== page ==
So my advice is that if you’re a backpacker that travels on a budget, do not hire a tour company but rather plan your trip independently and rent a car if needed. It’s totally doable and I hope that these travel tips to Uganda help you during your planning process. But if you can afford it, then hiring a tour company is worth it.
12. Money and Transactions in Uganda
The official currency in Uganda is the Ugandan shillings (UGX) and as of March 2020, $1 is worth an average of 3,780 UGX.
In Uganda, most of the transactions are done in Ugandan shillings except for some hotels and tour companies that accept dollars. However, even when something is valued at USD, shillings are definitely acceptable.
While Uganda is continuously growing its use of credit/debit cards, cash still rules especially in the day to day transactions. However, this doesn’t mean that you won’t be able to use your card to pay, places like upscale restaurants, hotels, big supermarkets, and national parks offices do accept cards.
But even if you can’t use your card, there are a number of ATM machines spread throughout the country where you can withdraw money from every time you run out of cash.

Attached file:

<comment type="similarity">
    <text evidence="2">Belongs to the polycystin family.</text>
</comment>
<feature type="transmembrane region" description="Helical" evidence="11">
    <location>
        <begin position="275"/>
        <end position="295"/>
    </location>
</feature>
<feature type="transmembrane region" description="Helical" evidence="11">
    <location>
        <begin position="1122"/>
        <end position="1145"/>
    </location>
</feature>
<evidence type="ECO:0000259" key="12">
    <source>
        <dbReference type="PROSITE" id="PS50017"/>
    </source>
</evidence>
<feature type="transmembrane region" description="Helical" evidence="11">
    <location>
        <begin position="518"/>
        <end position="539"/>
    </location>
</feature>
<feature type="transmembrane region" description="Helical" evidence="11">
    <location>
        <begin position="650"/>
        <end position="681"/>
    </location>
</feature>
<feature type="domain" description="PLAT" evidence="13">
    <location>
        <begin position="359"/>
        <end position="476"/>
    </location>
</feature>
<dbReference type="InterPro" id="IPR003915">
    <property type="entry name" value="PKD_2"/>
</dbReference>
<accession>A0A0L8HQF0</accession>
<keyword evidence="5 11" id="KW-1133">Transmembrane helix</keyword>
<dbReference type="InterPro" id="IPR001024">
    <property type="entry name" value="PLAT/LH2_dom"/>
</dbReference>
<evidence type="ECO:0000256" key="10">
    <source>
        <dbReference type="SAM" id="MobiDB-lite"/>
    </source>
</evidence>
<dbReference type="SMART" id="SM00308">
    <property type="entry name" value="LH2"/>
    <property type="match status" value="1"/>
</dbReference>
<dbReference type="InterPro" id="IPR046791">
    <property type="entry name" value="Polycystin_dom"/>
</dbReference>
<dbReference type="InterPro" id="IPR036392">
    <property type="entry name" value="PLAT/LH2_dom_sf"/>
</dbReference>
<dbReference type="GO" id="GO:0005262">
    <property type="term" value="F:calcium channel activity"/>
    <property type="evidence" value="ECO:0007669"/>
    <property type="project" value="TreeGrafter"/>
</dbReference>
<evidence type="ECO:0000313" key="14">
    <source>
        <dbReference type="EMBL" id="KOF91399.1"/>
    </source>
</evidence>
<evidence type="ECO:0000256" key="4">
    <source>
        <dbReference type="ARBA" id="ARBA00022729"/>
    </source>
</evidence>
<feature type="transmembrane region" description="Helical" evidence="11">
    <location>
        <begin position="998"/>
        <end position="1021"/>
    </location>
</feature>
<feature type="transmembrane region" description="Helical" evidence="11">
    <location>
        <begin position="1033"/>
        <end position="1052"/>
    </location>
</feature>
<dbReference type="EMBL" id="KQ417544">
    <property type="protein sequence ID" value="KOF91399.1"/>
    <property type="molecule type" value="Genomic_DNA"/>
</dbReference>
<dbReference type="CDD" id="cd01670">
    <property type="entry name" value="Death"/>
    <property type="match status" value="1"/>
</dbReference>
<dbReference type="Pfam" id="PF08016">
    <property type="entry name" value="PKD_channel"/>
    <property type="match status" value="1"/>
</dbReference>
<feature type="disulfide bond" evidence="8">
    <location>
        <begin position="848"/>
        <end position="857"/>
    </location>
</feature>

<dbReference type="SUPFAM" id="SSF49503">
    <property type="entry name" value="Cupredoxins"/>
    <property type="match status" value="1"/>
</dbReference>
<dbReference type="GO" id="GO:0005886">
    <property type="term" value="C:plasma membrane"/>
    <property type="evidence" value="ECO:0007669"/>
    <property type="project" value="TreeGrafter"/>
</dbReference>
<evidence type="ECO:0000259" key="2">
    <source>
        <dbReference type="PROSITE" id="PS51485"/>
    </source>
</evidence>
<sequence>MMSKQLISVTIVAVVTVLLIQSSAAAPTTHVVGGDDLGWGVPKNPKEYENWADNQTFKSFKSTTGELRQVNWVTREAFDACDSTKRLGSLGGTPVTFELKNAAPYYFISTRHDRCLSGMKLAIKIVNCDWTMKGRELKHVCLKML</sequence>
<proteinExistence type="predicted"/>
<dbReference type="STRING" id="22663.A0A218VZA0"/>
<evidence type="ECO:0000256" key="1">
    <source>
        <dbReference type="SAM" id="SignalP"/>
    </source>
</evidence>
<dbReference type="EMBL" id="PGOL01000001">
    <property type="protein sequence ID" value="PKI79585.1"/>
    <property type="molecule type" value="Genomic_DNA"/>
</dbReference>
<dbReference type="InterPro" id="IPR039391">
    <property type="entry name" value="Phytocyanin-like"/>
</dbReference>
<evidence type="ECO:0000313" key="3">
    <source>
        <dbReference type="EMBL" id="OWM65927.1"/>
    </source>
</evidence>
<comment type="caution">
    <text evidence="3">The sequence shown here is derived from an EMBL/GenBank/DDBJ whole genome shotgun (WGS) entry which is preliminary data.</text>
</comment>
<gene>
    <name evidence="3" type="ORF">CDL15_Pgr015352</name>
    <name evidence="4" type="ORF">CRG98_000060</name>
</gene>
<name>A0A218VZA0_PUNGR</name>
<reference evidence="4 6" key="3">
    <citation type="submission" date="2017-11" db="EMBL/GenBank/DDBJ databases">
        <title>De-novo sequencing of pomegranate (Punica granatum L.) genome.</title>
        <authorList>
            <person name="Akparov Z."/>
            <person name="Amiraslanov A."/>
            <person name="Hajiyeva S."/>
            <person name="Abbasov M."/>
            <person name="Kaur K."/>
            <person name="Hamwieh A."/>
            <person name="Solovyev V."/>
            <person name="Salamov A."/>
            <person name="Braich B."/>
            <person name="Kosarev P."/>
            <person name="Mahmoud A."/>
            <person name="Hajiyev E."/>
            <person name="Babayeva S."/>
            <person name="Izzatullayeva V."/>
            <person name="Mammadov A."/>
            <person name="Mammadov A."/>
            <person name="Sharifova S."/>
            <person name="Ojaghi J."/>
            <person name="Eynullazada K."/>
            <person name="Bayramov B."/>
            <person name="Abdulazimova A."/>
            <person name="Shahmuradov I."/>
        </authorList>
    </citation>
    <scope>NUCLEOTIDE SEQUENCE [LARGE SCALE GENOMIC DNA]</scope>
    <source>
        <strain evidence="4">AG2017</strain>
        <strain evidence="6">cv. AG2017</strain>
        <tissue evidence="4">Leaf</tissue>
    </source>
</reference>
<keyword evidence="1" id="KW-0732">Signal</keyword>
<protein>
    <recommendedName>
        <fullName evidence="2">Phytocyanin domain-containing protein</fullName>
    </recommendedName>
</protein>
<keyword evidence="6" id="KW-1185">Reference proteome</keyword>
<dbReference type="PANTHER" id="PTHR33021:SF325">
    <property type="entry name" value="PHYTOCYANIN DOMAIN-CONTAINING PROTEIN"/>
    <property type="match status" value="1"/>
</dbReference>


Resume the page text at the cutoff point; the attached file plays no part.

13. Which Sim card should you buy
Uganda has a number of mobile network providers by the most prominent are MTN and Airtel. You can easily get any of the sim cards by just taking your Passport to any service centers of those particular companies.
Just buying a sim card is pretty cheap costing even less than $1. After buying the Simcard, you can look at the different tariffs (voice and data)to choose one that suits your needs.
MTN or Aitel – which one is better?
This is one a tough one to answer because they’re both good but they also have a number of pros and cons. But I am gonna tell you a bit about what each offers and you’ll decide on your own.
They both have somewhat similar voice call tariff plans but when it comes to Celular data, Airtel’s data is slightly cheaper than that of MTN. However, MTN’s internet is a bit faster compared to the counterpart.
When it comes to coverage, both providers support the 4G network but MTN surpasses Airtel in the general network coverage deep in the rural areas.
With that brief, I hope you’re able to make a decision on what to opt for. But in my opinion, If you’re looking for faster internet and don’t mind the price, go for MTN. But if you don’t mind using internet that is SLIGHTLY slower but better pricing, then go for Airtel.